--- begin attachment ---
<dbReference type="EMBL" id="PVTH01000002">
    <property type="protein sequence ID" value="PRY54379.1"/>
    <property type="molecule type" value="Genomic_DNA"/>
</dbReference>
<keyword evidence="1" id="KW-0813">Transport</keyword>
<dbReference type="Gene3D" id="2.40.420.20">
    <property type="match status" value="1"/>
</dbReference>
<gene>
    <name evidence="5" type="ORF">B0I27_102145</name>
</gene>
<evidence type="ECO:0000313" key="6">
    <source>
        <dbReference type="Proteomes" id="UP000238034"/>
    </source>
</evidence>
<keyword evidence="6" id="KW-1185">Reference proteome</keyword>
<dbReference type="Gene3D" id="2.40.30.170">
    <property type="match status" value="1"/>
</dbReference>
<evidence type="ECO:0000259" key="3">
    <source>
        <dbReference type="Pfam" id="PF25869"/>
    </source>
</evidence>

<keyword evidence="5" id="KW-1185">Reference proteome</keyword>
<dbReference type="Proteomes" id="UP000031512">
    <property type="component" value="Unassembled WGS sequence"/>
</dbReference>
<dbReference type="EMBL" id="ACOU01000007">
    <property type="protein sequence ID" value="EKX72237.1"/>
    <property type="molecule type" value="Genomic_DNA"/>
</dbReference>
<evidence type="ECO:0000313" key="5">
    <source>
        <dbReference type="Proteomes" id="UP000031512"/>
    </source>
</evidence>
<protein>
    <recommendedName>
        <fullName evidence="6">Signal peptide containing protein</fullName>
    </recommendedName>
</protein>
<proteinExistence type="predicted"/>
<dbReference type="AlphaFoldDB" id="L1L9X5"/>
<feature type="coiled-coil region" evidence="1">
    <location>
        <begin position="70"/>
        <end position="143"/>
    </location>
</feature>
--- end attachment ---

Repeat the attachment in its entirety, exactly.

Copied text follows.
<dbReference type="EMBL" id="PVTH01000002">
    <property type="protein sequence ID" value="PRY54379.1"/>
    <property type="molecule type" value="Genomic_DNA"/>
</dbReference>
<keyword evidence="1" id="KW-0813">Transport</keyword>
<dbReference type="Gene3D" id="2.40.420.20">
    <property type="match status" value="1"/>
</dbReference>
<gene>
    <name evidence="5" type="ORF">B0I27_102145</name>
</gene>
<evidence type="ECO:0000313" key="6">
    <source>
        <dbReference type="Proteomes" id="UP000238034"/>
    </source>
</evidence>
<keyword evidence="6" id="KW-1185">Reference proteome</keyword>
<dbReference type="Gene3D" id="2.40.30.170">
    <property type="match status" value="1"/>
</dbReference>
<evidence type="ECO:0000259" key="3">
    <source>
        <dbReference type="Pfam" id="PF25869"/>
    </source>
</evidence>

<keyword evidence="5" id="KW-1185">Reference proteome</keyword>
<dbReference type="Proteomes" id="UP000031512">
    <property type="component" value="Unassembled WGS sequence"/>
</dbReference>
<dbReference type="EMBL" id="ACOU01000007">
    <property type="protein sequence ID" value="EKX72237.1"/>
    <property type="molecule type" value="Genomic_DNA"/>
</dbReference>
<evidence type="ECO:0000313" key="5">
    <source>
        <dbReference type="Proteomes" id="UP000031512"/>
    </source>
</evidence>
<protein>
    <recommendedName>
        <fullName evidence="6">Signal peptide containing protein</fullName>
    </recommendedName>
</protein>
<proteinExistence type="predicted"/>
<dbReference type="AlphaFoldDB" id="L1L9X5"/>
<feature type="coiled-coil region" evidence="1">
    <location>
        <begin position="70"/>
        <end position="143"/>
    </location>
</feature>